The Edomites were an ancient Semitic people believed to be descended from Jacob’s (Israel’s) brother Esau, making them the closest relatives of the Israelites. They were later called Idumeans, just as the Judahites were called Judeans. They were forcibly converted to Judaism late in the pre-Christian Second Temple period. The kings and other leaders of the Herodian Dynasty were Jews of Idumean (Edomite) ancestry. After the destruction of Jerusalem and the expulsion of most Jews from the Holy Land the Idumeans disappear from history, likely being absorbed into general Jewish culture and forgetting their Edomite origins.
Later Judaism associated Rome with the Edomites, likely due to the political connection between the Romans and Herodians, and of course as a way of introducing Rome into Biblical prophesies that did not mention it, by making the Edomites, who were no longer a threat, represent the new enemy- Rome. It’s not surprising to me that some would later extend this to Catholics due to the importance of Rome in Catholicism, and because of the partially real and partially imagined grievances the Jews have with Christians.
However, the more Biblical (and, coincidentally, historical) connection would be to the Jews themselves.
The theme of the younger brother taking over the inheritance of the older is common in the Old Testament. It happened with Ishmael and Isaac, Esau and Jacob, Ephraim and Manasseh, and, in a more fuzzy way, with David and his many older brothers, and perhaps other things like the Davidic dynasty vs. Saul or later Solomon not being the oldest son of David. One might even draw a parallel with the Maccabees, who though descendants of Aaron were not of the family of priests that were supposed to be High Priests, yet for those of us who accept 1 and 2 Maccabees as Biblical they seem to have been chosen by God to lead the Israelites.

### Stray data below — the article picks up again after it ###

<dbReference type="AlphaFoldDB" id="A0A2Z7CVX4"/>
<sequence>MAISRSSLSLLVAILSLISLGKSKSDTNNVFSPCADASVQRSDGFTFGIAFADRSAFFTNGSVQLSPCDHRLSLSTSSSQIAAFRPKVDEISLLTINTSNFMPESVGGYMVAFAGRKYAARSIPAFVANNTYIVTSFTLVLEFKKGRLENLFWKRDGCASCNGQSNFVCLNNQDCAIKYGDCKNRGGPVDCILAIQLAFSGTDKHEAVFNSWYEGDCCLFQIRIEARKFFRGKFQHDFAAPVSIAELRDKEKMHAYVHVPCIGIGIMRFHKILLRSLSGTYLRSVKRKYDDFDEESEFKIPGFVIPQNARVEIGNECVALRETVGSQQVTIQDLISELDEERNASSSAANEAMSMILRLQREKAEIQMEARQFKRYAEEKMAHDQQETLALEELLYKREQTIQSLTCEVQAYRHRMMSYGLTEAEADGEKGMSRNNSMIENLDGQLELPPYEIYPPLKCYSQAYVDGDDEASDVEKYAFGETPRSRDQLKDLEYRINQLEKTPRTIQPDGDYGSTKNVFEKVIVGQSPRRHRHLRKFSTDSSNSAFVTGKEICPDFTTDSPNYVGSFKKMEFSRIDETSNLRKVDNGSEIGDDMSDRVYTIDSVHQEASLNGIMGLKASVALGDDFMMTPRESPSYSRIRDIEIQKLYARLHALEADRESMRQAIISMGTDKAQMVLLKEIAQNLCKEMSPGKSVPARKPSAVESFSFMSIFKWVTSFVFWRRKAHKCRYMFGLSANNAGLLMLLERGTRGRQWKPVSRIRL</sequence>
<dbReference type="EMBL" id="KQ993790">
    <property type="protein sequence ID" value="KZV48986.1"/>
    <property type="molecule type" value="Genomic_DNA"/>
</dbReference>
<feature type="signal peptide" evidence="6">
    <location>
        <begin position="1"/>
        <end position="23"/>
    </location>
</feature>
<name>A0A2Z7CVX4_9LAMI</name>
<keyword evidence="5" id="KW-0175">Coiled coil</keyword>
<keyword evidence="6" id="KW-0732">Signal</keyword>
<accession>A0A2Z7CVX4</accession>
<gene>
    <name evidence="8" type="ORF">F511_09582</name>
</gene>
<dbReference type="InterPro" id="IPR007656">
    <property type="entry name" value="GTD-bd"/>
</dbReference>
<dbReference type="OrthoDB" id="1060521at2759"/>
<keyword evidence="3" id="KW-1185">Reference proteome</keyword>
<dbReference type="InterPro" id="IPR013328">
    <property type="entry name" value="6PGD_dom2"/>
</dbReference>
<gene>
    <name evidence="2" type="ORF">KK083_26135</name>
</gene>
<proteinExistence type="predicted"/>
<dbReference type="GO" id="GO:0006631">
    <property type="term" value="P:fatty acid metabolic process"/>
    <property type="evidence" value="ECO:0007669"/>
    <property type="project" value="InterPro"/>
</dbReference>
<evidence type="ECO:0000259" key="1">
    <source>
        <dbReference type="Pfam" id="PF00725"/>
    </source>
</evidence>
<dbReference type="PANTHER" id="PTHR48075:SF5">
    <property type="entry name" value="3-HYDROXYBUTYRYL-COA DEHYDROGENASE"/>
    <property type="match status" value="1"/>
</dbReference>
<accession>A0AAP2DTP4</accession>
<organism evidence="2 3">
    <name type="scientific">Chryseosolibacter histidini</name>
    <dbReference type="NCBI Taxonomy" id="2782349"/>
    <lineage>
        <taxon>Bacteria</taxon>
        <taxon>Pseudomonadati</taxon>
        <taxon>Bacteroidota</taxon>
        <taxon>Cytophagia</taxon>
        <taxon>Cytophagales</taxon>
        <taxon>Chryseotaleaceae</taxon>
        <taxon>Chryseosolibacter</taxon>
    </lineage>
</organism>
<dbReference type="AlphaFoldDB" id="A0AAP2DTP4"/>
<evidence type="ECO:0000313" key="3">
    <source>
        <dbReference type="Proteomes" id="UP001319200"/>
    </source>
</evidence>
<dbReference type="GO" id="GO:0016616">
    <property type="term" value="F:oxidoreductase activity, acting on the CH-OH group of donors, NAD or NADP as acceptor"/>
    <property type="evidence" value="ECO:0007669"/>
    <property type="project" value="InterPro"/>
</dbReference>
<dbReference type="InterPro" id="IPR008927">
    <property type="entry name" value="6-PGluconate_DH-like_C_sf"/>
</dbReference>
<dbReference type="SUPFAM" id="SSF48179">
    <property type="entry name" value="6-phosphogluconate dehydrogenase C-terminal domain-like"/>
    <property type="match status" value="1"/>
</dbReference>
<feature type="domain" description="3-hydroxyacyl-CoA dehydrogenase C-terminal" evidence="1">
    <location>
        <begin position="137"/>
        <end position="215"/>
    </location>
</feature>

Though perhaps not 100% politically correct today, the New Testament connection seems to be with the people of the Old Covenant and the people of the New Covenant. The Firstborn, the people of the promise, for the most part (though obviously not all) reject salvation in Christ while many Gentiles accept it. Thus Esau would represent the Jews, the seemingly “legitimate” inheritors of the promises of God, while Jacob, the younger and at first less likable person, ends up inheriting the covenant and being the truly chosen one (“I loved Jacob but hated Esau”) and thus represents the Christians (though Esau still becomes a great nation because of his descent from Abraham, we might point out, which we could connect to the Jews still remaining an important people and heirs to the less important covenant, and we might even take as a hopeful precedent the reconciliation of Jacob and Esau later in their lives).